"A Testament of Hope" by Dr. King
In this essay, Dr. Martin Luther King, Jr. talks of the problems that African-Americans faced such as education, poverty, housing, and the government creation and enforcement of laws. The byline seems to explain it best: “In his final published statement, the fallen civil rights leader points the way out of America’s racial turmoil into the promised land of equality.”
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AP2 .P69 v.16 no.1 Jan-Apr 1969
"We've got some difficult days ahead," civil rights activist Martin Luther King, Jr., told a crowd gathered at Memphis's Clayborn Temple on April 3, 1968. "But it really doesn't matter to me now because I've been to the mountaintop. . . . And I've seen the promised land. I may not get there with you. But I want you to know tonight that we as a people will get to the promised land."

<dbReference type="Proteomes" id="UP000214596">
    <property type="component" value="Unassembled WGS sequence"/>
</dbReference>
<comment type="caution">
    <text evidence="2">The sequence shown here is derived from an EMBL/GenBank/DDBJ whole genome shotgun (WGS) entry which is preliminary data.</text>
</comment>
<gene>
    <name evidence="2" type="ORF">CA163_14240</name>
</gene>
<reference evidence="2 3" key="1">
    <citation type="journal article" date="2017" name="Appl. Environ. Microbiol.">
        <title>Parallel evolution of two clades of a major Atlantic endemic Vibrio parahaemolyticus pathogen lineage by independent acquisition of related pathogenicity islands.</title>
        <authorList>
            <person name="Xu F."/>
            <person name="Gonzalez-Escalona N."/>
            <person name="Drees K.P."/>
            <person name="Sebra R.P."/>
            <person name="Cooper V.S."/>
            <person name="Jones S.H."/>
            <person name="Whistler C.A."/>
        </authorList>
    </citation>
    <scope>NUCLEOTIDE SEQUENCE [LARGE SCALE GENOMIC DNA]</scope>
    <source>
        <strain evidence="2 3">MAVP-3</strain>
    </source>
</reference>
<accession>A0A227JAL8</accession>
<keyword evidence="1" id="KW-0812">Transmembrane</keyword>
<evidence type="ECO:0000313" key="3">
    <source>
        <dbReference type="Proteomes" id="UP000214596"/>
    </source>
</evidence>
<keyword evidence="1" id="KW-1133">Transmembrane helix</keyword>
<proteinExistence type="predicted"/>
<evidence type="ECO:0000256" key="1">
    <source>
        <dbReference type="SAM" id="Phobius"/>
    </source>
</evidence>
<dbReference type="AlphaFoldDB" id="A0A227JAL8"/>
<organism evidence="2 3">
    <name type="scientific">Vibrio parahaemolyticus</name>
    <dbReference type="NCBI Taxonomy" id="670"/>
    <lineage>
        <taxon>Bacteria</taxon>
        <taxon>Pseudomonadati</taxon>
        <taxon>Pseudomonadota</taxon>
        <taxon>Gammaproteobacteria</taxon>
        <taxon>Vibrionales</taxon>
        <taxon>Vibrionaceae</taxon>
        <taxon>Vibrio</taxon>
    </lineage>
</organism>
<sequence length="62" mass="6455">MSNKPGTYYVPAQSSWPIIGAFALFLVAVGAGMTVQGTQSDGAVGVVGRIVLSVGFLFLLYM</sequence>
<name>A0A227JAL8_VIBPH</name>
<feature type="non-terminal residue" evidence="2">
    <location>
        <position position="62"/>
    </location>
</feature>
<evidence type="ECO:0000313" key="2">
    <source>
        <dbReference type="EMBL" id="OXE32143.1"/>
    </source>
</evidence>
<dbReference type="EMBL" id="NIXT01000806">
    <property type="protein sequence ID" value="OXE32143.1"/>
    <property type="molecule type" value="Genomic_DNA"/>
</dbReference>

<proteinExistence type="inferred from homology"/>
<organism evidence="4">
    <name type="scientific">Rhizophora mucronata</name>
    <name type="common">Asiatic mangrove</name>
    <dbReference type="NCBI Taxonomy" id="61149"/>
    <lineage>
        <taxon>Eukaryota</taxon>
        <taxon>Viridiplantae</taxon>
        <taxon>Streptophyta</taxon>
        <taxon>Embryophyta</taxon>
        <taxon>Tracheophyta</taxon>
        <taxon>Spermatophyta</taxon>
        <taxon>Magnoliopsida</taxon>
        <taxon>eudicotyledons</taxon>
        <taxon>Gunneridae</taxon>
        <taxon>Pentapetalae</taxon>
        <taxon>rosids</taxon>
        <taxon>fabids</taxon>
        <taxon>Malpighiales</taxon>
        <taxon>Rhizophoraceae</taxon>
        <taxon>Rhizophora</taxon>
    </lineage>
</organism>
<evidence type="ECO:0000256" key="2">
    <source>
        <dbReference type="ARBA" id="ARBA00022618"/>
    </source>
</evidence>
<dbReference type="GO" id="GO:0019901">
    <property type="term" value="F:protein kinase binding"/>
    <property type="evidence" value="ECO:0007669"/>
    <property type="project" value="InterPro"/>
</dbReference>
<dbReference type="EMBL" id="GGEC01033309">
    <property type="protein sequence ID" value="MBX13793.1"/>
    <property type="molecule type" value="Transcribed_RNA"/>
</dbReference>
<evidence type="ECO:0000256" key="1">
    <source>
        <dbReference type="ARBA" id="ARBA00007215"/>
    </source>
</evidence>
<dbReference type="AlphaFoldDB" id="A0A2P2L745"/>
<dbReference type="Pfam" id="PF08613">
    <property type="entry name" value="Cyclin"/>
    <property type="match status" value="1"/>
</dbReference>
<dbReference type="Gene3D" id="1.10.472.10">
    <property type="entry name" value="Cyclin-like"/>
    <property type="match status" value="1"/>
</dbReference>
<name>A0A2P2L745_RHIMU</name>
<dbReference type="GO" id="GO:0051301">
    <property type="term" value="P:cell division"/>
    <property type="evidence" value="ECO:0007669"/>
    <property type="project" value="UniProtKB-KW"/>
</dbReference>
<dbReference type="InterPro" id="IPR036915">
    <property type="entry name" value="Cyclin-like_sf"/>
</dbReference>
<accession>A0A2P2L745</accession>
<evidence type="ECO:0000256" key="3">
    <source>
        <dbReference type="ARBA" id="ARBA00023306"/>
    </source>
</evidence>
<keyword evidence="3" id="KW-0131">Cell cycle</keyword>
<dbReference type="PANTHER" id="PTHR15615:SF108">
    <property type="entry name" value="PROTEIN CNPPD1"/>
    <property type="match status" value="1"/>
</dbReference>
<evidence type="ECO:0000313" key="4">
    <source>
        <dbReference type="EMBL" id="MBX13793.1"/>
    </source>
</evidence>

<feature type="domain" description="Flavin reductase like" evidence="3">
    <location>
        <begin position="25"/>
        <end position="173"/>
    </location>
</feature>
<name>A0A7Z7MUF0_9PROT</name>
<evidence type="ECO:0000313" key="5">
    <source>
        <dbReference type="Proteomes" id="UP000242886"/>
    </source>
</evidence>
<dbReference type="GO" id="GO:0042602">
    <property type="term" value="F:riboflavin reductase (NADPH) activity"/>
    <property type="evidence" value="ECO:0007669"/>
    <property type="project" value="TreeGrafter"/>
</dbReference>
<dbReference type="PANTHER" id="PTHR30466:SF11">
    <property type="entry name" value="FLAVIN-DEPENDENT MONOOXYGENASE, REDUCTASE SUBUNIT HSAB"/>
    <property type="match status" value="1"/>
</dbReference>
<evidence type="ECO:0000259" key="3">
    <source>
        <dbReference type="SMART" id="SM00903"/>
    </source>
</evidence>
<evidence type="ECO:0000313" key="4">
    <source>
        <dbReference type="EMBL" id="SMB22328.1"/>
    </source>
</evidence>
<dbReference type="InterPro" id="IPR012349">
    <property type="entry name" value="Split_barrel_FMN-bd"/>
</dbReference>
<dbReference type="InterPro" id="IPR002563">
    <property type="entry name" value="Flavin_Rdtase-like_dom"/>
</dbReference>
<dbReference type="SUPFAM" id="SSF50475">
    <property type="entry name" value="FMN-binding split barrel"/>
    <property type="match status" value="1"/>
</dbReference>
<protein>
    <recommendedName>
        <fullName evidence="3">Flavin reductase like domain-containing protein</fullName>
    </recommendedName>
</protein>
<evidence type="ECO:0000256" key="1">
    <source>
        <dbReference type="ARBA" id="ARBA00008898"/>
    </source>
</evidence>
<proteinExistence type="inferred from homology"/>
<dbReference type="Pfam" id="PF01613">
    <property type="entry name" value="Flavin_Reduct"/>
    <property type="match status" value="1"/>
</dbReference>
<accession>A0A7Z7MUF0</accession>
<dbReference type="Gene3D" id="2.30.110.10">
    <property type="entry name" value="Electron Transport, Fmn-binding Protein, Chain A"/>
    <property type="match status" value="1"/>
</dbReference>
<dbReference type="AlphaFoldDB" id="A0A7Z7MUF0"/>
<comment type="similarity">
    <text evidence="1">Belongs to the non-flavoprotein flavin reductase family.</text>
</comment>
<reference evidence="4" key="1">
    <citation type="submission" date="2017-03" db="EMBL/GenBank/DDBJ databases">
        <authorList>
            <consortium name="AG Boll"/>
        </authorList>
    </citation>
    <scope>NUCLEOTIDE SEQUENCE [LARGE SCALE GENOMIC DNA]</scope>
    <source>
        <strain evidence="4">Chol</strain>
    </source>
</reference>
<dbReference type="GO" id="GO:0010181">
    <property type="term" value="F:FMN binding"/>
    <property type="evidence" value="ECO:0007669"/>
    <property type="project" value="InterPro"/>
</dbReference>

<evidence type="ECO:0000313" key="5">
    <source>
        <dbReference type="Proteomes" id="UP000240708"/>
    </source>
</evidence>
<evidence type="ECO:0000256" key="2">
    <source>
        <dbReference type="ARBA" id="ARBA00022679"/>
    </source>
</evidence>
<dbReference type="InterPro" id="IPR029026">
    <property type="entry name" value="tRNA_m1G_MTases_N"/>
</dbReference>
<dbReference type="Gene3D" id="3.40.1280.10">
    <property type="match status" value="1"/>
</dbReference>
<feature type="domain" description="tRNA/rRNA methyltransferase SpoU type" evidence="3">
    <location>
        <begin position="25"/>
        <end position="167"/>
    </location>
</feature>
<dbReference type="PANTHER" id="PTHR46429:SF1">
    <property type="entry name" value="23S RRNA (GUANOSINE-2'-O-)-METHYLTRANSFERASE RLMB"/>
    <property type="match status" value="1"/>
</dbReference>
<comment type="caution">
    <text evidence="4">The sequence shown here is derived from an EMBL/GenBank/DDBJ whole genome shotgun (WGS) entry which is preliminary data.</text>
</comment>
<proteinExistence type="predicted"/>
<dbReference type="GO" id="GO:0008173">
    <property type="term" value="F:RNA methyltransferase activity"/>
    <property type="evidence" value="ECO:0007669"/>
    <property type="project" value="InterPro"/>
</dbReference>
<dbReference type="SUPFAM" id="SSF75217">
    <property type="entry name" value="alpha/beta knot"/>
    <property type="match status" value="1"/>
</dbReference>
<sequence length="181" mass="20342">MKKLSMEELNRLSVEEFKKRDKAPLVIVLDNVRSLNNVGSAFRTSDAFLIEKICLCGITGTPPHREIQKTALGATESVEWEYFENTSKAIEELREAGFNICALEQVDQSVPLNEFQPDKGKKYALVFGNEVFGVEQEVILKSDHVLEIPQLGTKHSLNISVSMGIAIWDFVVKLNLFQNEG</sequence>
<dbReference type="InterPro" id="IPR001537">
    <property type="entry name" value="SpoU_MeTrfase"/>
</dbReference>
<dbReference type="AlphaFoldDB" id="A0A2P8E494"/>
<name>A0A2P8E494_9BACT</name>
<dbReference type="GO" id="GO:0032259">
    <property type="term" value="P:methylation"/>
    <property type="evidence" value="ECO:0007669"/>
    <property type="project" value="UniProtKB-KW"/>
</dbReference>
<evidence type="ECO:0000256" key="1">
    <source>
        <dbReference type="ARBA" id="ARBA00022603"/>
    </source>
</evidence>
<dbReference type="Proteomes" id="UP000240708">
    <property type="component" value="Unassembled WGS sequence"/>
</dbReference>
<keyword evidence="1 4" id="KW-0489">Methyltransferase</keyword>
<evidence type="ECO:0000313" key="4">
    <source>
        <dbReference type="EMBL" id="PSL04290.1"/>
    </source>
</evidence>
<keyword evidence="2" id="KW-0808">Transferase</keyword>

These prophetic words, uttered the day before his assassination, challenged those he left behind to see that his "promised land" of racial equality became a reality; a reality to which King devoted the last twelve years of his life.
These words and others are commemorated here in the only major one-volume collection of this seminal twentieth-century American prophet's writings, speeches, interviews, and autobiographical reflections. A Testament of Hope contains Martin Luther King, Jr.'s essential thoughts on nonviolence, social policy, integration, black nationalism, the ethics of love and hope, and more.